1  | 2 | (2-1)/(1-0)=1   |
3  | 9 | (10-2)/(3-1)=4  | (4-1)/(3-0)=1
``````

Now, the polynom we get is the "diagonal" that ends with the last element:

``````1 + 1*(x-0) + 1*(x-0)(x-1) = 1 + x + x^2 - x = x^2 +1
``````

(and that is a perfect fit indeed to the data we used)

(1) The table is recursively created: The first 2 columns are the x,y values - and each next column is based on the prior one. It is really easy to implement once you get it, the full explanation is in the wikipedia page for newton interpolation.

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+1, good answer –  icepack Jan 1 '13 at 14:11
Downvoter: Please comment. It might not be a perfect fit for anything - but there is no silver bullet, and I tried to explain the drawbacks of this approach as well in the answer. –  amit Jan 1 '13 at 14:26

Another alternative is using linear regression, but multi-dimensional.

The trick here is to artificially generate extra dimensions. You can do so by simply implying some functions on the original data set. A common usage is doing it to generate polynoms to match the data, so in here the function you imply is `f(x) = x^i` for all `i < k` (where `k` is the degree of the polynom you want to get).

For example, the data set `(0,2),(2,3)` with `k = 3` you will get extra 2 dimnsions, and your data set will be: `(0,2,4,8),(2,3,9,27)`.

The linear-regression algorithm will find the values `a_0,a_1,...,a_k` for the polynom `p(x) = a_0 + a_1*x + ... + a_k * x^k` that minimized the error for each point in the data comparing to the predicted model (the value of p(x)).

Now, the problem is - when you start increasing the dimension - you are moving from underfitting (of 1 dimensional linear regression) to overfitting (when `k==n`, you effectively getting polynomial interpolation).

To "chose" what is the best `k` value - you can use cross-validation, and chose the `k` that minimized the error according to your cross-validation.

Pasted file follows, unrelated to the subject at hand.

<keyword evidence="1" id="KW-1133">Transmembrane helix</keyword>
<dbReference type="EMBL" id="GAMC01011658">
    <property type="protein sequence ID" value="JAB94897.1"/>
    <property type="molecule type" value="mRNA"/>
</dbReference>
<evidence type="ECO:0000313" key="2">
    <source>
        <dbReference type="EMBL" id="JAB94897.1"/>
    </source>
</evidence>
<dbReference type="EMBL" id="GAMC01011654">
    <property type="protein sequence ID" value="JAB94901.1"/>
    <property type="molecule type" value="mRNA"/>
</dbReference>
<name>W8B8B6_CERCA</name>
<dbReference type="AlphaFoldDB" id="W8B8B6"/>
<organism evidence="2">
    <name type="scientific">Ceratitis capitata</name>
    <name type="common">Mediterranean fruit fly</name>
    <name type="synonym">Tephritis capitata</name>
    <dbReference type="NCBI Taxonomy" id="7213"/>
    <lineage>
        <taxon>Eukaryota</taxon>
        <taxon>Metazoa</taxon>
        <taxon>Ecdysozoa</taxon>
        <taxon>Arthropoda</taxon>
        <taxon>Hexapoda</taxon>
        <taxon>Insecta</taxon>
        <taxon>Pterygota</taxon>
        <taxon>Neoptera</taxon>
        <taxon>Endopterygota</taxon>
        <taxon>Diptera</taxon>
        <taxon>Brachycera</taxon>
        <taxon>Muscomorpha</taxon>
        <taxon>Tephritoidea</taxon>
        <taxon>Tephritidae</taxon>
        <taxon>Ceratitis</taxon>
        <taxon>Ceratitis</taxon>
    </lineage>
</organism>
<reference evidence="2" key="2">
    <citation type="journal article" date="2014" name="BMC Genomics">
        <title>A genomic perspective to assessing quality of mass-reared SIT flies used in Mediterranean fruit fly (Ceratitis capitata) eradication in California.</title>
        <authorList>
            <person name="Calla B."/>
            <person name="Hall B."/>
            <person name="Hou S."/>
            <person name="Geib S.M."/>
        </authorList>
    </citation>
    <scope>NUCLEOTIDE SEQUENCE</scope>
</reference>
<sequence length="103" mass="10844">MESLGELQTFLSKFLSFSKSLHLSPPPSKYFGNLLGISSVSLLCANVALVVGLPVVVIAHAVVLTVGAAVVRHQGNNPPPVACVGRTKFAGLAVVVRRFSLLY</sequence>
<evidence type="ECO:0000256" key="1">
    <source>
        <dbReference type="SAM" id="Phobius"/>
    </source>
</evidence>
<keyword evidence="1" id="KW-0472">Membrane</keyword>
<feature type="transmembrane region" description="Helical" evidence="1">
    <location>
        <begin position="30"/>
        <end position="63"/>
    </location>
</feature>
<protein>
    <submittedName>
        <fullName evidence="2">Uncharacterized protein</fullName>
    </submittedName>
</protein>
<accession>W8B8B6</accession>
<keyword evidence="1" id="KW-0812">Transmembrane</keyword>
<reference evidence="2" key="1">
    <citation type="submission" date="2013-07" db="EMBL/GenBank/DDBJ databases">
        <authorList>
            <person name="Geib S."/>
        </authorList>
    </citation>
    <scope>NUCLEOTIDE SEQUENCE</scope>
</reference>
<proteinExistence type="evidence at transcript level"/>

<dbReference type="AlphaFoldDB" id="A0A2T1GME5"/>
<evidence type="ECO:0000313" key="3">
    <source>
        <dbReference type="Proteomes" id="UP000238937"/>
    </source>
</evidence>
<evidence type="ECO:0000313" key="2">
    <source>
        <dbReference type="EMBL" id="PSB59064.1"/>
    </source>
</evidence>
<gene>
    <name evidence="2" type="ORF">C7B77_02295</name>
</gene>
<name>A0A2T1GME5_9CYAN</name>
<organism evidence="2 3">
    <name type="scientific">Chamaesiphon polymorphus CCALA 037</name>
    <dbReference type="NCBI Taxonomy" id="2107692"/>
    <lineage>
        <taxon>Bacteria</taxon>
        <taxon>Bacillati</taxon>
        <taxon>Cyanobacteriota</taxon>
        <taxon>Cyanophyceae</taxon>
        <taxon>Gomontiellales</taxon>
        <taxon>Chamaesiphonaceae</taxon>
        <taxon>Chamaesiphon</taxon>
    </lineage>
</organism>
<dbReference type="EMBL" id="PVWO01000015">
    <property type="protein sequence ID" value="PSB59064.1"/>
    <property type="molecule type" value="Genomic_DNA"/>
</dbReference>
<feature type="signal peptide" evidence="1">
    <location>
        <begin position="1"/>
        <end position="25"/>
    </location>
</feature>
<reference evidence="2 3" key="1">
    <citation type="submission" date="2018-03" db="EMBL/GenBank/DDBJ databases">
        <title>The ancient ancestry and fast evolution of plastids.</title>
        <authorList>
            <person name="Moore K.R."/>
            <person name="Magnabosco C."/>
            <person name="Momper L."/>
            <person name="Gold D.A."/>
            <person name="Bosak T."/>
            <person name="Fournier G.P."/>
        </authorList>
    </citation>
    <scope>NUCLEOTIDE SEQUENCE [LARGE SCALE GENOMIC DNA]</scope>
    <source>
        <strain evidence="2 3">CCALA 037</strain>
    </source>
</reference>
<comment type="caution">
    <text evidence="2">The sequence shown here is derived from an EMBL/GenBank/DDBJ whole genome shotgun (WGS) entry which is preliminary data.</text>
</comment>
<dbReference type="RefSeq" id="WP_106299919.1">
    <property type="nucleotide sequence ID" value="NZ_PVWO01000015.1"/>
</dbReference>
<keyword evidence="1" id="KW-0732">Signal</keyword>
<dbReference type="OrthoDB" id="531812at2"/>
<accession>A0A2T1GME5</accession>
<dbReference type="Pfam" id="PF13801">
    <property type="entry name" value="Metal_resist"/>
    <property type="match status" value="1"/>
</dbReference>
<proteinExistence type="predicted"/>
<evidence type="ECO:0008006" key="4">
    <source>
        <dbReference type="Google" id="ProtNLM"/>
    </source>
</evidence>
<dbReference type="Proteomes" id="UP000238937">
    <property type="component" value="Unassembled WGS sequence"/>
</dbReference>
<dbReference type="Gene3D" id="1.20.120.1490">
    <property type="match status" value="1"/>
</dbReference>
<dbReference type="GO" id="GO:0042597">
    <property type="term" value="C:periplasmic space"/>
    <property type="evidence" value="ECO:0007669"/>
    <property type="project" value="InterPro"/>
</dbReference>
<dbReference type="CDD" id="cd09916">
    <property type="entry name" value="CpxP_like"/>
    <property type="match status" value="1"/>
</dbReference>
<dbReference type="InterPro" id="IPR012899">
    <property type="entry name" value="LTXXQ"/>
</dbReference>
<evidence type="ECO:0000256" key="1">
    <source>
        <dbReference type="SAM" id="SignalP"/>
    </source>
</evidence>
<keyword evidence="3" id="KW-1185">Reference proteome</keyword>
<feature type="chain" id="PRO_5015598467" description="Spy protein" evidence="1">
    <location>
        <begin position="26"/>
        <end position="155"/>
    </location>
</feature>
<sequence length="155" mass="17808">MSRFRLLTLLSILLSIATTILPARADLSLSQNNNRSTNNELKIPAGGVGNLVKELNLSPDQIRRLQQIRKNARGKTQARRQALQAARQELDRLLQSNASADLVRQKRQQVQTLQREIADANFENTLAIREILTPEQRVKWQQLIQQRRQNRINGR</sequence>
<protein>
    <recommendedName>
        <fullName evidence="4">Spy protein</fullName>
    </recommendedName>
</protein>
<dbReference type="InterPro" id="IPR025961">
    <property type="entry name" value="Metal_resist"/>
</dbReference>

Note that this process can be fully automated, all you need is to iteratively check all `k` values in the desired range1, and chose the model with the `k` that minimized the error according to the cross-validation.

(1) The range could be `[1,n]` - though it will probably be way too time consuming, I'd go for `[1,sqrt(n)]` or even `[1,log(n)]` - but it is just a hunch.

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You might want to use (Fast) Fourier Transforms to convert data to frequency domain.

With the result of the transform (a set of amplitudes and phases and frequencies) even the most twisted set of data can be represented by several functions (harmonics) of the form:

``````r * cos(f * t - p)
``````

where r is the harmonic amplitude, f is the frequency an p the phase.

Finally, the unknonwn data curve is the sum of all harmonics.

I have done this in R (you have some examples of it) but I believe C has enough tools to manage it. It is also possible to pipe C and R but don't know much about it. This might be of help.

This method is really good for large chunks of data because it has complexities of:

1) decompose data with Fast Fourier Transforms (FTT) = O(n log n)

2) built the function with the resulting components = O(n)

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But wouldn't this be more computationally expensive since I have to fourier transform then figure out the components? Although to me it does sound quite foolproof for an arbitrary curve... –  Kitchi Jan 1 '13 at 17:57
@Kitchi Fast Fourier Transforms(FTT) are much faster than classical Discrete Fourier Transforms (blogs.mathworks.com/steve/2012/05/01/…). Figure out the components is not a problem since it has a complexity, I think, of O(n) –  Helio Santos Jan 1 '13 at 19:11
Some FTT implementations have a complexity of O(n log n) meaning they have a small computational coast. This mean that they can easily manage large chunks of data while methods using Polynomial Interpolation O(n^2) can't. –  Helio Santos Jan 1 '13 at 19:41